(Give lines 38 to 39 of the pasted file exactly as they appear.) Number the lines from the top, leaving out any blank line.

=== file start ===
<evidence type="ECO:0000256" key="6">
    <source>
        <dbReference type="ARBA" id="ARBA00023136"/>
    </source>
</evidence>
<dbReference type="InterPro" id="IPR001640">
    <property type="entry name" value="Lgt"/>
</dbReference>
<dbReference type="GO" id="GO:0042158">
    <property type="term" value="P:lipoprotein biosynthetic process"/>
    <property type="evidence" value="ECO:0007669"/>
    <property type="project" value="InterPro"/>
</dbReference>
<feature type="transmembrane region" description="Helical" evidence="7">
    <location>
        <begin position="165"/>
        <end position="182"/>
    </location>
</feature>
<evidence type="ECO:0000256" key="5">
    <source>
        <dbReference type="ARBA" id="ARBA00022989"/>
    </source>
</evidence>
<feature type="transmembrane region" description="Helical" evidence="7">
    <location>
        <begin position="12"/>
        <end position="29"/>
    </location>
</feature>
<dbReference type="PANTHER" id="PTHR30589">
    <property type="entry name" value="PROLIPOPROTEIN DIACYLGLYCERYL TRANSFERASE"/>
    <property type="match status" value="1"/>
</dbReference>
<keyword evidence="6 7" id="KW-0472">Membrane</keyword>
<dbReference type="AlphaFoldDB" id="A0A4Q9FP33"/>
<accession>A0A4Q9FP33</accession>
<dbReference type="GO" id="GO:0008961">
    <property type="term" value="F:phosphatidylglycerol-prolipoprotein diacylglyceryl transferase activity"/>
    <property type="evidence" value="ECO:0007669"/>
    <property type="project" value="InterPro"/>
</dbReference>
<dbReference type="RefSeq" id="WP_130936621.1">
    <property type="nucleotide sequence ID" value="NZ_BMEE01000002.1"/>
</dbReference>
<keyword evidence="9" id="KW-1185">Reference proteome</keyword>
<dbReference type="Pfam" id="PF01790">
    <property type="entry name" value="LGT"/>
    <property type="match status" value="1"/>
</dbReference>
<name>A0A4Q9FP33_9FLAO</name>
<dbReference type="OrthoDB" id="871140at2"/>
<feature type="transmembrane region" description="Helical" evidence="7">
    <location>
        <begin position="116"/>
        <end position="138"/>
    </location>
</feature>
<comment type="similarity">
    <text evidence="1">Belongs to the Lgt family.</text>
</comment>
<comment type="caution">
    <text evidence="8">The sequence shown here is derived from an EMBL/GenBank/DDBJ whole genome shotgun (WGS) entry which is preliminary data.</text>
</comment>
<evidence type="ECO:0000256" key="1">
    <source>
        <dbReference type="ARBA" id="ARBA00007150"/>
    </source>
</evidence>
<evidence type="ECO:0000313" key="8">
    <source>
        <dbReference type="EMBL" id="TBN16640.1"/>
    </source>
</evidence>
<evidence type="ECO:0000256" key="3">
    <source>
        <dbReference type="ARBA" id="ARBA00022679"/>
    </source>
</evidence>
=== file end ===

<dbReference type="GO" id="GO:0008961">
    <property type="term" value="F:phosphatidylglycerol-prolipoprotein diacylglyceryl transferase activity"/>